I just spent the last two weeks in what was a relatively intensive work period. I learned a number of things about myself during this period.
First, I learned that I am often much harder on myself about things than other people are (although I also learned that you can’t please everyone and sometimes I really do need to prepare more). Related to this, I was also aware that when my insecurities come out, I ask for reassurance, and therefore, I depend on the advice and kindness of strangers.
Second, I learned that I am often much better with working efficiently and effectively when I am extremely busy. With little time to “muck about,” I end up doing a much larger number of things than I usually do when I have more time at my disposal. And I also learned that while I have an aversion to meeting new people, actually taking the time to really listen to someone new tell you their story is heart-warming.
These two realisations left me standing in front of a wall of calendars and planners at a department store this weekend, wondering if I just purchased a new planner, would my life all of a sudden feel more in control and could I get done what I really needed?
But, instead of buying a new planner calendar that would help me be “more successful”, I came home empty handed and started re-reading a book about compassion, including self compassion. And there in black and white was a passage about the difference between self-compassion and self-esteem.
Self-compassion is not the same as self-esteem. […] Certainly, there is nothing wrong with self-esteem per se. But it is often too tied up to criteria of achievement, which leads people, including children, to believe that they are worthy of esteem (from themselves and others) only to the degree that they “succeed.” (p.54)
So now, after reading this, I realise that what is good for me is unlikely to be written on the to do calendar but rather on the gratitude journal. And I think this also applies to financial independence. Perhaps it’s limiting if we see the journey towards debt free financial independence as “succeeding” rather than as “self-care.” If we think about what our self-care FI budget might look like instead of our FIRE plan, would we spend our time and money differently?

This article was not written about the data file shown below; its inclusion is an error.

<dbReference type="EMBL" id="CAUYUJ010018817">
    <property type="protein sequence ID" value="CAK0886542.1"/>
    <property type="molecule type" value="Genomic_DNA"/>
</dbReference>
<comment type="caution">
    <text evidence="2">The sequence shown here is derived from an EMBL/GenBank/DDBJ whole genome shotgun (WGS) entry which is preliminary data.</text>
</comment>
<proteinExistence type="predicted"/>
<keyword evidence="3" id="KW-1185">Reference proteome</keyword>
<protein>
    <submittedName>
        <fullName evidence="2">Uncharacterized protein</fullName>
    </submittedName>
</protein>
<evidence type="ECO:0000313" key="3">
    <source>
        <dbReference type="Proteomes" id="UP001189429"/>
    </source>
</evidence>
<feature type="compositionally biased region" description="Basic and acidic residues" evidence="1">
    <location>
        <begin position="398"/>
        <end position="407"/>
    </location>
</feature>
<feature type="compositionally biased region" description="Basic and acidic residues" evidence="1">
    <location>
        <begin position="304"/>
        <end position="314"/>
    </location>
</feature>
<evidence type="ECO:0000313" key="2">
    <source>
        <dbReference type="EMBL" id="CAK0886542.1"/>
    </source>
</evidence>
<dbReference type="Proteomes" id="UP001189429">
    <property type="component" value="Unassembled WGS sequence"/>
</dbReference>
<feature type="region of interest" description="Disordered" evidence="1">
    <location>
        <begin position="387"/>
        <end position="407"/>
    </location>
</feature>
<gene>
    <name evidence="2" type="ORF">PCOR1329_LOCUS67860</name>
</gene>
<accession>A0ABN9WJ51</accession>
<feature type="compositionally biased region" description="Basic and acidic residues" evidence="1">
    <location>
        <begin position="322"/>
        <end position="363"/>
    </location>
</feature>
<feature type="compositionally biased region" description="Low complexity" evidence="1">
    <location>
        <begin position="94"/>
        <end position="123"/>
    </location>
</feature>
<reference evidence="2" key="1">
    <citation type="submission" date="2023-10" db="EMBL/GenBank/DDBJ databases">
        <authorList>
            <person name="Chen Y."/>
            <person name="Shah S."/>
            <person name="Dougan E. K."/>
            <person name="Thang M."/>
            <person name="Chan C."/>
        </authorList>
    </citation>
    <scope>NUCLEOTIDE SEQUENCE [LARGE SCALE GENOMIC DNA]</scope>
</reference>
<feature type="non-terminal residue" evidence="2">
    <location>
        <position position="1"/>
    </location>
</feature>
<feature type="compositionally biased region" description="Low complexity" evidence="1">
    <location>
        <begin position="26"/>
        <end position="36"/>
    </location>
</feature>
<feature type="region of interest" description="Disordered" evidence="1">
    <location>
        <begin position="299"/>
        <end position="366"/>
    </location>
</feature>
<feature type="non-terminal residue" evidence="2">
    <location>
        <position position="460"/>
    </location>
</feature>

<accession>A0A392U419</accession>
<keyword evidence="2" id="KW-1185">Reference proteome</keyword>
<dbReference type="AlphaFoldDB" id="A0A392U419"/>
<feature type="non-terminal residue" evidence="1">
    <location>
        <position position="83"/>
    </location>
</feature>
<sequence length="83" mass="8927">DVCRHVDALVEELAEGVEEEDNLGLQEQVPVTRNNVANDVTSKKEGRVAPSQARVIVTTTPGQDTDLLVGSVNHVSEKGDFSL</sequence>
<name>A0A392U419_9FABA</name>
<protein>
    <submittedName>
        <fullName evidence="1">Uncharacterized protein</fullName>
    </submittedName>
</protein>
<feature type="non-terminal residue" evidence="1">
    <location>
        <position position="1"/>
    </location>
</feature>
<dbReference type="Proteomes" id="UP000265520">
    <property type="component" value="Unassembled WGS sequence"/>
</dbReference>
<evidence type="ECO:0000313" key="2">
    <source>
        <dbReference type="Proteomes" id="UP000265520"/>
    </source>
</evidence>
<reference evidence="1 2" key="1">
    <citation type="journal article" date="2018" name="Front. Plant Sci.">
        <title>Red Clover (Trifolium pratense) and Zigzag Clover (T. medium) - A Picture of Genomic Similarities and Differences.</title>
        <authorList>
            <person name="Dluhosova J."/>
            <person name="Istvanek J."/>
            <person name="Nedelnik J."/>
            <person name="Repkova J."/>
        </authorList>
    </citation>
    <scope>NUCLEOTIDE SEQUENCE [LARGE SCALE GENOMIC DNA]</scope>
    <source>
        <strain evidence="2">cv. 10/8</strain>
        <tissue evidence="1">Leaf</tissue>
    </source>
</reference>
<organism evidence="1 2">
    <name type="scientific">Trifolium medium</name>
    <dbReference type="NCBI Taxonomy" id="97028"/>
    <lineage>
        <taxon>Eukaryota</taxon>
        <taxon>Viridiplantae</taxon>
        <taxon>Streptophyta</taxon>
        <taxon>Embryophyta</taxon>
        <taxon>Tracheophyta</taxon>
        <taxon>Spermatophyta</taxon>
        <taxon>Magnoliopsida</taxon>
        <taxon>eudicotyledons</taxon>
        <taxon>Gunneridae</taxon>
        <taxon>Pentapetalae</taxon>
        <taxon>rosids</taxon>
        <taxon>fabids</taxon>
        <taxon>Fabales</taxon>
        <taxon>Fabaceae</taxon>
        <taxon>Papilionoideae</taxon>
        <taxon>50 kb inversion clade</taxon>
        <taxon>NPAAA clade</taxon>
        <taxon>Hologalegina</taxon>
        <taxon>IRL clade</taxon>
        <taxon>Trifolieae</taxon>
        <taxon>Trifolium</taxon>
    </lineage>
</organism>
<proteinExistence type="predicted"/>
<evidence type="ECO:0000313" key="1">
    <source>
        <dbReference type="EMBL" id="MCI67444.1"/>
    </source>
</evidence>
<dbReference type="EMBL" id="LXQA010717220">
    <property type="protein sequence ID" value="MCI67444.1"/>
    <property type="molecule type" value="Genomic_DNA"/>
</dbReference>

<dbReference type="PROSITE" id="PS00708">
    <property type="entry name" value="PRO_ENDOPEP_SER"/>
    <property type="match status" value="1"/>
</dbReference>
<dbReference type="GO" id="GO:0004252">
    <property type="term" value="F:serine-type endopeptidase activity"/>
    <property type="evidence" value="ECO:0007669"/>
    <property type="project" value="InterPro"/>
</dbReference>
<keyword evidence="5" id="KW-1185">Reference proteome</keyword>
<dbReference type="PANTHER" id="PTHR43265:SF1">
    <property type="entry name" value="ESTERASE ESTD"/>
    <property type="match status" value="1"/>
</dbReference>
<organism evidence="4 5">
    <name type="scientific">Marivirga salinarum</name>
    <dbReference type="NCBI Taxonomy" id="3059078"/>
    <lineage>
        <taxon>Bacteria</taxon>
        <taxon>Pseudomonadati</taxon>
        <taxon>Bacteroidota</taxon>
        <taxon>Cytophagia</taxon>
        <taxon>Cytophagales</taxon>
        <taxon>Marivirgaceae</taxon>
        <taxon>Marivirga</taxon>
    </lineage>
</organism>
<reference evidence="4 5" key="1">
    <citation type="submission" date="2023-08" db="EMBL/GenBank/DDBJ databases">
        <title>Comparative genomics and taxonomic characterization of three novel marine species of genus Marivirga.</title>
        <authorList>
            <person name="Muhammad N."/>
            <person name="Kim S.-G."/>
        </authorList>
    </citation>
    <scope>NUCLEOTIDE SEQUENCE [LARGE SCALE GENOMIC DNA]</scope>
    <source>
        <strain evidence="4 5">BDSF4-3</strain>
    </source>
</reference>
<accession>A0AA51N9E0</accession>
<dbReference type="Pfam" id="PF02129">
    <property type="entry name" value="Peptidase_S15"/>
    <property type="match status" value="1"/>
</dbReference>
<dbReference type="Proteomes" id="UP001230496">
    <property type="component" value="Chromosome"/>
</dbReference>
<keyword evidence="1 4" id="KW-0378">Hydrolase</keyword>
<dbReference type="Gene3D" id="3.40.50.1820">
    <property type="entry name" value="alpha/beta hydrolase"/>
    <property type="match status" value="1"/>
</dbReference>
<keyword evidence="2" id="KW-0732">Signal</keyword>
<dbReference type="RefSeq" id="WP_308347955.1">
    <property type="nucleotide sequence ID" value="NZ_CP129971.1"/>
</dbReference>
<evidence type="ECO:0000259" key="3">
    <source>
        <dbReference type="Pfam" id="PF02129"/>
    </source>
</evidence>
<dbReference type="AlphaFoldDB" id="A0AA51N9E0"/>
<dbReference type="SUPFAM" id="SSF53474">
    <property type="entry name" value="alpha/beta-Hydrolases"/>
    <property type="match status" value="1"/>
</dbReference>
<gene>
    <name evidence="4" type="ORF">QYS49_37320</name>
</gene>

It’s the shared moments and the social connections of last week that made my vocational life rewarding not the other way around. And so I wrote my list of last week’s actions and activities that saved me: The fact that I deepened my connection to a new friend and actually tried to get to know her. The action of buying 6 eggs from a farmer, where I had to leave a pound coin as payment on the farmer’s mail box without being observed for paying. A walk in the woods. The donation that I made to the Canadian Red Cross in response to state of emergency from forest fires. The absurd amount of money that I spent on pizza for my students that helped us have a great party.
Maybe we need to develop a new kind of budget, one that is based on spending more compassionately and in kindness rather than a budget that is oriented to being in control? In our quest for financial freedom, I think it would be very helpful if we all asked ourselves: What would it be like to beg for our food rather than to save percentage XX of our income each month? What would a compassionate budget look like? How do you practice financial frugalness with an open heart?